Biological Dentistry for Kids at Dr. Roze and Associates Dental Clinic.

Many adults are becoming aware of the importance of a holistic approach in dentistry.

Biological dentistry for their children is the obvious next step.

We don’t have to wait until children grow up to address their dental health. Because children’s bodies and minds are developing so rapidly – factors such as toxicity - can have a huge impact for the rest of their lives.

It is much more important to start children’s dental health journey with an approach in dentistry that:

  1. Uses minimally invasive dental treatments that are supportive of the overall health.
  2. Recognizes the dangers present in a variety of dental procedures.
  3. Chooses non-toxic materials.
  4. Helps them adopt a natural approach to health.

A holistic, natural approach is typically a family affair – parents become more and more aware of all the implications of dental care for themselves and for their children – and they look for a safer alternative.

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Patients and their parents are instructed about the best diet, oral supplements and how to support their kids oral health in the most natural way.

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Probiotics are defined as living microorganisms, principally bacteria, that are safe for human consumption and, when ingested in sufficient quantities, have beneficial effects on human health, beyond basic nutrition.

This definition has been approved by the United Nations Food and Agriculture Organization (FAO) and the World Health Organization (WHO).

Oral probiotics are slightly different from regular probiotics, and they're critically important for keeping the oral microbiome in balance.

Given the widespread emergence of bacterial resistance to antibiotics, the concept of probiotic therapy has been considered for application in oral health.

Just to name the few oral disorders that have been targeted:

  • Dental caries
  • periodontal disease
  • halitosis ( bad breath)

Several clinical studies have demonstrated that regular consumption of yogurt, milk or cheese containing probiotics led to a decrease in the number of cariogenic streptococci in the saliva and a reduction in dental plaque*.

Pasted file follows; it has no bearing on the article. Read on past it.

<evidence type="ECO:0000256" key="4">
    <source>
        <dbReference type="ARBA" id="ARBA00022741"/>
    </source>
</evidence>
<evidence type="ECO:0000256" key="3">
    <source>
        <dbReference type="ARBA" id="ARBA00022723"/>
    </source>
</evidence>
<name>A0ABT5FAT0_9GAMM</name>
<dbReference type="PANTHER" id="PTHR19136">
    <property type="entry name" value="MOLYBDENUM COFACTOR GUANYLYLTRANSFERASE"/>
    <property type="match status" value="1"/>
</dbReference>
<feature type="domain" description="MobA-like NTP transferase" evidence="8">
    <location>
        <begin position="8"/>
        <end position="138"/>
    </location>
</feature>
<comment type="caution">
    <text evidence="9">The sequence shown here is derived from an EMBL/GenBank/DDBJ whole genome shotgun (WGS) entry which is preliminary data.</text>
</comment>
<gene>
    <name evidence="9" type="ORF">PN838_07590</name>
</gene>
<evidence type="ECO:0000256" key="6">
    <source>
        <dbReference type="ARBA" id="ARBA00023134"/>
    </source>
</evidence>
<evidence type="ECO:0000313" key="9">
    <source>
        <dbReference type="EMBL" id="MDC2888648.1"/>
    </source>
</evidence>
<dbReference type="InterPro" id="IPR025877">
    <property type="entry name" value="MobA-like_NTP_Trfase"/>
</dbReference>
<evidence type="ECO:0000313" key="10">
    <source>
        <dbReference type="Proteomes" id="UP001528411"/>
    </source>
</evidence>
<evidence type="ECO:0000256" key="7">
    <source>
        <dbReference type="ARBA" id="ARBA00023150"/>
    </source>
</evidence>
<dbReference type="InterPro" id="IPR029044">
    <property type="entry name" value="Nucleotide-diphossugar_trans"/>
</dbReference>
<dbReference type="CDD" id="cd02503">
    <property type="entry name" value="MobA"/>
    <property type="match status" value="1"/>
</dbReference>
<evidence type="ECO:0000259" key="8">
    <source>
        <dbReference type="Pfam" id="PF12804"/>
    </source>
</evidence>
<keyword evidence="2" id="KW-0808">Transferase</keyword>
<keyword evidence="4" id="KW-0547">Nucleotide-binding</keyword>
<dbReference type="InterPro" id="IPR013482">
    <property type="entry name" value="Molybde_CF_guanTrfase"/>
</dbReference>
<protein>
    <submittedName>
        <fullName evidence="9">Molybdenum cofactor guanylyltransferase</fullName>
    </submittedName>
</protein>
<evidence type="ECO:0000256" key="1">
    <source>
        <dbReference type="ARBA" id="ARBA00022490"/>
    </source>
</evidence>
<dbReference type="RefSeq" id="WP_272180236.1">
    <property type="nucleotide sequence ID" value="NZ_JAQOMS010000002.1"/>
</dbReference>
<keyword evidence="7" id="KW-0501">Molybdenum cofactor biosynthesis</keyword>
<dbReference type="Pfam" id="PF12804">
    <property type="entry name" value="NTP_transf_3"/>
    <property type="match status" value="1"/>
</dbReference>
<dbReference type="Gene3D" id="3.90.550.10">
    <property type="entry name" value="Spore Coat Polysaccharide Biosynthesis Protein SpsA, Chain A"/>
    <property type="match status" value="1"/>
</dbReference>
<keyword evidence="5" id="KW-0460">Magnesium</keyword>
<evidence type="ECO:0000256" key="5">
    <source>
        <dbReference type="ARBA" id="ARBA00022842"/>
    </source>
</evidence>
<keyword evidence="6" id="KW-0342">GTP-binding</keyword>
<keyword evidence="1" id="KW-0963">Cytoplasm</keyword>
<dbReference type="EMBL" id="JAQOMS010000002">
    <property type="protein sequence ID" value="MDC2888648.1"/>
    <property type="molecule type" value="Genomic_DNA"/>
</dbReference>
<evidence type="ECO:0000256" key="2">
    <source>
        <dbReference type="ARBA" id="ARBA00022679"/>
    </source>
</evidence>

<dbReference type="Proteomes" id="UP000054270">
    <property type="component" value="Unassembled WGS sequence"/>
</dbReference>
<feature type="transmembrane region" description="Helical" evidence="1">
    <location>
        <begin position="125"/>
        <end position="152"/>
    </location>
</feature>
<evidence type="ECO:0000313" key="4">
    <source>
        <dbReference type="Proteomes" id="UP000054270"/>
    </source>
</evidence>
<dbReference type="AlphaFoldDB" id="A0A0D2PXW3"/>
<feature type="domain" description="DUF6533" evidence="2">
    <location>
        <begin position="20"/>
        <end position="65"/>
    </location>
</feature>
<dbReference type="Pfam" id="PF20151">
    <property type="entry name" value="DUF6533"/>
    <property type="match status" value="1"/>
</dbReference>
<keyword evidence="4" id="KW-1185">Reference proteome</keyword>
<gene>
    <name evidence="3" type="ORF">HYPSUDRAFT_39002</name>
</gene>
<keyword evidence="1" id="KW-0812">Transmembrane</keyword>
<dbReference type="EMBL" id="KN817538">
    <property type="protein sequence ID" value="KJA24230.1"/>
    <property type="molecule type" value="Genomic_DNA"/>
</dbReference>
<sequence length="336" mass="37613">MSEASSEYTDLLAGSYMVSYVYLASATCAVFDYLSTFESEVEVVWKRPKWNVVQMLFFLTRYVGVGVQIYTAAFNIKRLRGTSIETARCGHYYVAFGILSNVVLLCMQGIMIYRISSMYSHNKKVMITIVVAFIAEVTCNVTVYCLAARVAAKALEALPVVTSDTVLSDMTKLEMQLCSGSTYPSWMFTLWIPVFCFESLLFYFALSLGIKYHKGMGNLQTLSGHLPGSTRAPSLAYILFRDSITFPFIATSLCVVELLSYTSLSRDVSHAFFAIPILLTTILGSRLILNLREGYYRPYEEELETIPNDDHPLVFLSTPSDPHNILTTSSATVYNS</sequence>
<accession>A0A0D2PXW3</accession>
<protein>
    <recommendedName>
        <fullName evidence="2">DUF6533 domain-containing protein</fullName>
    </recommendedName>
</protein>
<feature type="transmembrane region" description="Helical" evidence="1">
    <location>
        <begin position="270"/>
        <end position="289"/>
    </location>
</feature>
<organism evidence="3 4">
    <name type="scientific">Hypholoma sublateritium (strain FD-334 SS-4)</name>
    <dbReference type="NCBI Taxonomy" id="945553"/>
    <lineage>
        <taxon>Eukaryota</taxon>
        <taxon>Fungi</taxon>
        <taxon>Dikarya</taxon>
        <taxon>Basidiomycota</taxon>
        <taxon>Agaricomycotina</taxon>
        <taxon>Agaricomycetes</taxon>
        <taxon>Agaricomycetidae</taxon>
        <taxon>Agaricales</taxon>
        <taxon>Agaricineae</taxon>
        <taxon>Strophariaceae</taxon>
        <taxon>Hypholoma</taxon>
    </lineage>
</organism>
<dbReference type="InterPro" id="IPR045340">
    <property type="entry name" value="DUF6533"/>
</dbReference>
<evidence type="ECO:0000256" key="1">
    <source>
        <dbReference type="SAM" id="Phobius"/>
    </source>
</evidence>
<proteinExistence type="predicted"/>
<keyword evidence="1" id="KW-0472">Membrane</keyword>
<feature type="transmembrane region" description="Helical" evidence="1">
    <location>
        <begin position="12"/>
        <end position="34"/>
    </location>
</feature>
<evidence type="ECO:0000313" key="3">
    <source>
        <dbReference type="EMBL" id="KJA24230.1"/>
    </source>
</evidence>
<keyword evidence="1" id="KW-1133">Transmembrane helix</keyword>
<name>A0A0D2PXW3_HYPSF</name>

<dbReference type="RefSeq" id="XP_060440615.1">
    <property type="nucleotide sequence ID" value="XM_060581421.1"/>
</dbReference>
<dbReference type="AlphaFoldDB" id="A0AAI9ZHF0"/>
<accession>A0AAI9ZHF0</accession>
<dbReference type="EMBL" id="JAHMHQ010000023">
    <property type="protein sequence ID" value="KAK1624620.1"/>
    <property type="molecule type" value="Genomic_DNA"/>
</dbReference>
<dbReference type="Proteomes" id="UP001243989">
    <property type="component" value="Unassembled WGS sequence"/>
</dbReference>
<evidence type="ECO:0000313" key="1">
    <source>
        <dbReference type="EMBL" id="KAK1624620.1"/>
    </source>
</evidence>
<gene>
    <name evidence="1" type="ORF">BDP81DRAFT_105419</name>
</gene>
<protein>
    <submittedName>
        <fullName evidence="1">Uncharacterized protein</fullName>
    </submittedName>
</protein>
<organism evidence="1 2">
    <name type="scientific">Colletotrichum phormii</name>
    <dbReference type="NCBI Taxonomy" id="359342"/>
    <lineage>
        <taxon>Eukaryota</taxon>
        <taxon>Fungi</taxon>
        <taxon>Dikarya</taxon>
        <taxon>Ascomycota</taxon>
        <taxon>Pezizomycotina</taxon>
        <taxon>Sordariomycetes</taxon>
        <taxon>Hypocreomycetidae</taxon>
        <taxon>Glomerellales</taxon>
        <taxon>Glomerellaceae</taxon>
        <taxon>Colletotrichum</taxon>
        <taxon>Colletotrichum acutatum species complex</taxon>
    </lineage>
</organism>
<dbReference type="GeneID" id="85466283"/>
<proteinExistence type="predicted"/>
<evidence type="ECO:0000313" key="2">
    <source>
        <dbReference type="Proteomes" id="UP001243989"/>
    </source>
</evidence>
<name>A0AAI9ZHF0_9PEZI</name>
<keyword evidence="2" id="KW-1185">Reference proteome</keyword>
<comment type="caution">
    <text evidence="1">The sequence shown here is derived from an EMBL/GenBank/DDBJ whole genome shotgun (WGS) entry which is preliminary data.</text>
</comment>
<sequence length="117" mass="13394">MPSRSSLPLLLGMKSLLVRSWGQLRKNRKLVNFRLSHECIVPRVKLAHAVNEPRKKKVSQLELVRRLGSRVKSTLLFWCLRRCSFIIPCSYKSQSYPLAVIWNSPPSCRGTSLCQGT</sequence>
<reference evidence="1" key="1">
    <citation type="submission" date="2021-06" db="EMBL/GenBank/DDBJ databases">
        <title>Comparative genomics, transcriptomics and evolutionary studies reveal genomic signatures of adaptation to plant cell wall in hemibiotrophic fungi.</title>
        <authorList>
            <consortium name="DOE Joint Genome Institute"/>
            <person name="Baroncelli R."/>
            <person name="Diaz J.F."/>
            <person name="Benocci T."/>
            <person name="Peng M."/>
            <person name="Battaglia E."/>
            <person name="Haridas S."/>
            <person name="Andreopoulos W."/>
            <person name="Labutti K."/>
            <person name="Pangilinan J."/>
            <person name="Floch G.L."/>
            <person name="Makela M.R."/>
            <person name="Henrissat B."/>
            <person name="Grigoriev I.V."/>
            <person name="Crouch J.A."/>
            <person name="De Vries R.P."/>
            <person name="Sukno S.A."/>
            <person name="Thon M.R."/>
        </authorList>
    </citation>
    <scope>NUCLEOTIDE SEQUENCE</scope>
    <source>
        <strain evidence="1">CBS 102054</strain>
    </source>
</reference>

It’s also important to note that the implications of a well-balanced oral microbiome go beyond the health of your teeth and mouth.

Numerous diseases have been associated with oral pathogen overgrowth (that is, having too many bad bacteria in the mouth and not enough of the good guys), including:

  • Cancer (1)
  • Heart disease (2)
  • Alzheimer’s disease (3)

This proves just how important a healthy oral microbiome is.

Whether your mouth maintains an ideal ratio of good-to-bad bacteria directly - determines your oral and dental health, as well as the health of your entire body.

Oral probiotics can help to maintain this balance.

Oral Probiotics and Children

Daily care of your child’s teeth and gums is integral to dental health, but the oral microbiome is where total oral health really begins.

Perhaps you’ve already heard of the human microbiome, the colonies of trillions of microbes that live in and on our body. The good bacteria in our microbiome are responsible for a surprising number of bodily functions, such as helping us break down food and absorb nutrients, supporting our immune system, and even producing enzymes and vitamins.